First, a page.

Sometimes known as the Prenda Boys Band, after the poor neighborhood of Luanada, capital of Angola, from which they emerged, Orquestra os Jovens do Prenda are a big band with a big sound. First formed in the mid-’60s, they enjoyed great success in the early ’70s, split in 1975, and regrouped in 1981 around two of the original band members. The numerous Prenda Boys feature four guitars, two trumpets, a saxophone, six percussionists and drummers, and the whole band at times whistling. The Orquestra’s music is related to the Brazilian Samba, but richer and more complex. At first a politically oriented band, since reforming the Orquestra has tended to more mainstream lyrics.

Orquestra Os Jovens Do Prenda – Berlin Festa! (192 kbps)

“Three chord rock merged with the power of the word.”


So Patti Smith described her music on the 1975 release of “Horses”, her celebrated debut album; and so she has continued to blend the spoken and sung arts in incantatory fashion with her latest work, “Twelve”.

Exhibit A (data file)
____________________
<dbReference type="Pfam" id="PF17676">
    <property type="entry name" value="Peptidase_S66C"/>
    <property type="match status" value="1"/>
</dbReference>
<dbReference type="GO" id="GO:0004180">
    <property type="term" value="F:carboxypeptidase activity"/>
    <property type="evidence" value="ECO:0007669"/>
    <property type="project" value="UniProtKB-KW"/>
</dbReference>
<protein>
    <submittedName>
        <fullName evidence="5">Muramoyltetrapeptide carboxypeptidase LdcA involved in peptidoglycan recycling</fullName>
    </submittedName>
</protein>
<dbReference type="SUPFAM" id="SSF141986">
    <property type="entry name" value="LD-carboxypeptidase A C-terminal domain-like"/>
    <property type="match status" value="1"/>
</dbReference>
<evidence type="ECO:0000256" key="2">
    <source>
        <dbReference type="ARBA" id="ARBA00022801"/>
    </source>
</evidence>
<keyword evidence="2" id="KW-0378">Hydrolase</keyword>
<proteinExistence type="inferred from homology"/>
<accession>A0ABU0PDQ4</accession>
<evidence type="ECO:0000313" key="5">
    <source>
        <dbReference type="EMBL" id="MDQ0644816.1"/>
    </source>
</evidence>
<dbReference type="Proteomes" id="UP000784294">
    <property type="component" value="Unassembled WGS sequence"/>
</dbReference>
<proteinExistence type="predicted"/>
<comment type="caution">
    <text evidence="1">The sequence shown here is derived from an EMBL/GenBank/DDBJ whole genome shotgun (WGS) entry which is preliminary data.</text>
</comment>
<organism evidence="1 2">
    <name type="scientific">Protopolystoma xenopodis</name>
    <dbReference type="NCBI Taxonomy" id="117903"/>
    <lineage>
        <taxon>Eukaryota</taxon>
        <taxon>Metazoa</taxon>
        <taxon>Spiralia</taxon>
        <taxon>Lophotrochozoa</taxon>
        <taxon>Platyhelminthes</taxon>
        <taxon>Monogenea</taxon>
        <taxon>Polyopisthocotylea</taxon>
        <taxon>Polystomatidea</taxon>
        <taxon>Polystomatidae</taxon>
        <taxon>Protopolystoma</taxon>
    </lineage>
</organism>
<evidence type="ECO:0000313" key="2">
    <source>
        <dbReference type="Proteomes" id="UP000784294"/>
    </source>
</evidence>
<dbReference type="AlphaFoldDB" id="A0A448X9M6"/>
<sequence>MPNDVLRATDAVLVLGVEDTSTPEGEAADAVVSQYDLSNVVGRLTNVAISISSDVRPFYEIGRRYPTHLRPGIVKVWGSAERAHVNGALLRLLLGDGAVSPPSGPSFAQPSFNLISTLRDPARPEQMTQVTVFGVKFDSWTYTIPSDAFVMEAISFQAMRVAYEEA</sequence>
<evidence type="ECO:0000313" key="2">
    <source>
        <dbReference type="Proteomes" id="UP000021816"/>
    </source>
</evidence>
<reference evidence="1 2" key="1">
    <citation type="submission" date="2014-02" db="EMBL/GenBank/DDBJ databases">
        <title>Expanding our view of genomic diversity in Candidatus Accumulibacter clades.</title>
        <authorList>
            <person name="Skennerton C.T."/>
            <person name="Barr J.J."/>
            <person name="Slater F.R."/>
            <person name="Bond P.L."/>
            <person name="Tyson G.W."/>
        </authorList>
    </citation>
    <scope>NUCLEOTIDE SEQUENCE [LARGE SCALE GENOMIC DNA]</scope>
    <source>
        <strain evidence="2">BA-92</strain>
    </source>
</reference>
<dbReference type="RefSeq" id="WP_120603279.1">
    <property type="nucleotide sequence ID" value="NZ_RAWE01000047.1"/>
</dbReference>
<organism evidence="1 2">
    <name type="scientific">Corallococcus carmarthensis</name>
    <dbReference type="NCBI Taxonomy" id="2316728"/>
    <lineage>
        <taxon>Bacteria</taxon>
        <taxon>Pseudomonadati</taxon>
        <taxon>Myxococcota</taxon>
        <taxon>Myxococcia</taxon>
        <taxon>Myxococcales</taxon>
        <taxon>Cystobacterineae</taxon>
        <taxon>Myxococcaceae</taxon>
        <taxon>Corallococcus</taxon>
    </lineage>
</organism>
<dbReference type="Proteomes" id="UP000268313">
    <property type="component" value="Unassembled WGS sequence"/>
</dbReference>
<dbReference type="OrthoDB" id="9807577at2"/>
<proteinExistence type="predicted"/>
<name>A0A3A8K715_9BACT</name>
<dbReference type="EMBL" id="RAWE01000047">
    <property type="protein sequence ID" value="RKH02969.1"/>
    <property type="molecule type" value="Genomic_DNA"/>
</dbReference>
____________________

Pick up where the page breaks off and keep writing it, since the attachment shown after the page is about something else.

Impossible to categorize, moving easily between the literary and musical worlds, always unpredictable and impassioned, she is an idiosyncratically unique performer who has always remained true to her artistic vision.
Born in Chicago and raised in Woodbury, New Jersey, just across the state line from Philadelphia, Patti’s mother, Beverly, was a jazz singer cum waitress. Her father, Grant,
worked at the Honeywell plant; she was the oldest of four siblings: her sisters Linda and Kimberly (the latter plays mandolin on Gone Again’s “Ravens,”), and brother Todd. Unable to find her place in high school society, she took refuge in the images of Rimbaud, Bob Dylan, James Brown, and the Rolling Stones. Dropping out of Glassboro State Teacher’s College, she headed for the bright lights – big city of New York.